Many stagnated industries are struggling with the need to digitize their services to both do business more effectively and to serve their customers better. However, they are not always able to solve these challenges themselves.
Rentle is a B2B start-up solving the problems of the consumer rental industry with a SaaS solution that has a built-in solution for payments. Their entry market is the sports equipment rental market which means customers such as ski resorts, bike rentals, and watersport rentals, but the product works for all kinds of consumer rentals such as tool rentals etc.
Indoor Informatics helps its customers optimize floor space by capitalizing on security camera systems and taking advantage of the latest machine vision and cloud computing applications. Ruthless competition in many industries makes sure companies want to be cost-efficient and provide only the services which create value to their customers. Currently, they provide services to fitness clubs and higher education institutes.
When running a B2B company like Rentle or Indoor Informatics, you need to pay attention to both sides: customers and end-users. One of the most valuable perks that Rentle and Indoor Informatics can provide to their customers is the possibility to make decisions based on data – that is a crucial factor when trying to do efficient business.
“With Rentle, the rental company can get an outlook to the future and base their decisions on that,” Tuomo Laine, CEO & Co-Founder of Rentle, tells about the value their software adds.
Aki Illikainen, CEO & Co-Founder of Indoor Informatics, sees the similarity in their service: “It’s the same with Indoor Informatics – we provide data for the gym owners so that they can base their new investment to that. This kind of software helps customers save a lot of money”
According to Markko Vaarnas, Kiuas coach and Managing Partner at Takeoff Partners, for a business to become truly data-driven, its management needs to be enlightened about the benefits of having important business decisions backed up by relevant and high-quality data.
“Startup companies are successfully facilitating this change by bringing new solutions to the market, which not only provide more relevant and accurate data, but also present the data in a more understandable and actionable format,” he explains.
The other goal these B2B companies have is to develop the user experience for the end-user. “For example, in our case, the end-user wouldn’t have to line up for the gym machines,” Aki explains.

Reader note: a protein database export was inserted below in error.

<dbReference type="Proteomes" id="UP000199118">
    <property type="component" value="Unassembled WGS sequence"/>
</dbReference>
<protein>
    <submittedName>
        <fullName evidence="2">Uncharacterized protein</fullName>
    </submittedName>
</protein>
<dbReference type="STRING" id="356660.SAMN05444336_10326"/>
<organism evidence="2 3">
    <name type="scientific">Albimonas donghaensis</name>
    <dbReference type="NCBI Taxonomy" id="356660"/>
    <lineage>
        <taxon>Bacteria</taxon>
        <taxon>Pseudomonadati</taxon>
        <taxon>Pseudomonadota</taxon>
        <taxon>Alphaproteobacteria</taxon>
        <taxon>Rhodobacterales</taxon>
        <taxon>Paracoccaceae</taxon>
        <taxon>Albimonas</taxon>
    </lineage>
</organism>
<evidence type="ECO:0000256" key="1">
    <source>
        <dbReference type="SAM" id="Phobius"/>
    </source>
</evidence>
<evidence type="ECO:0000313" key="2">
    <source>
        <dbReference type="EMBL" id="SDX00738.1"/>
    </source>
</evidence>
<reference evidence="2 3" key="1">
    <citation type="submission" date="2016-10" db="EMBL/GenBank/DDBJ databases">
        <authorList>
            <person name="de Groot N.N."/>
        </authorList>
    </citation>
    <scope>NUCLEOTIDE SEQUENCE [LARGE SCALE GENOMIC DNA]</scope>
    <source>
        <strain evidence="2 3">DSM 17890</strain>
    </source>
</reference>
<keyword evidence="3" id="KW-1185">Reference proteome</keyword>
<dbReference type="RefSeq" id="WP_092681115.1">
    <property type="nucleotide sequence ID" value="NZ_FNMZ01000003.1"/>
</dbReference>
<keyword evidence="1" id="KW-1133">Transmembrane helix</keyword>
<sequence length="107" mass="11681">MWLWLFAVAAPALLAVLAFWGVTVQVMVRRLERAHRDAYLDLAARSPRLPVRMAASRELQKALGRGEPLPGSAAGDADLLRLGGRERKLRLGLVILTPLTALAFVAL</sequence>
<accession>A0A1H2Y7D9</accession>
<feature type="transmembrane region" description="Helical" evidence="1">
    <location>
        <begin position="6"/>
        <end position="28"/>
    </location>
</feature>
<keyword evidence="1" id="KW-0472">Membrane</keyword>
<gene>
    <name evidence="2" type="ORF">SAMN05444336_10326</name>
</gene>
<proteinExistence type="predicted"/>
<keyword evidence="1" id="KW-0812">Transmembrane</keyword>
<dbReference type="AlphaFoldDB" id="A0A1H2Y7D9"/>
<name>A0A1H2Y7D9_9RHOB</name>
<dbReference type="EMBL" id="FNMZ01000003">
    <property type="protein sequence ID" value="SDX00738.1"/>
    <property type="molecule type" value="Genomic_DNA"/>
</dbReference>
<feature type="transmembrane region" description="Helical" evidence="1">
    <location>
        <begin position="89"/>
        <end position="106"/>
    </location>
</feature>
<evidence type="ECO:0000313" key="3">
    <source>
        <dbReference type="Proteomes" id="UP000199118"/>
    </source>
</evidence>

B2B startups have to also keep the end-user in mind when developing the software. “Any feature that we add to the software has to bring value to the end-user,” Tuomo sums up.
When working with stagnated companies, empathy is important. Many people might think that companies operating in the traditional field would have resistance to change.
“Most of our customers have the will to develop their services and serve their customers as well as possible – they just don’t have the right tools,” Tuomo explains.
“Of course sometimes some customers don’t see the value of our service right away, but you just need to be patient, ” Aki adds.
The most important thing is to digitize the whole process, not only a part of it. On the B2B side, there are many stakeholders and interfaces you have to be aware of. If you can achieve this, your chances of succeeding as a B2B company increase significantly.
“When the software on the background is up to date, companies can offer a hundred times better experiences,” Tuomo describes.
For a B2B SaaS startup to succeed, it needs to find its market niche not only when it comes to the problem it is solving, but also to the segment that it is primarily addressing.
“There are too many cases where a low-priced niche product is only getting traction with intensive personal selling effort. As a result, the customer acquisition costs (CAC) are too high to enable a sustainable business in the long run. On the other hand, when you are able to create a product, which has minimal churn, you are able to quite comfortably rely on the product’s future success and expand the business to new opportunities,” Markko sums up.
One of the most rewarding things is to see how big of an impact the software can make. “Things that can first seem like a tiny thing can sometimes have a huge impact on the customer’s business, staff, and end-users,” Aki explains.
Tuomo recognizes the same aspect: “It’s nice to see the impact we can make – even if it means that the staff can discuss with the customers at the end of the day instead of filling up the last papers."
Meet the companies at Demo Day 2019!
August 26, 2019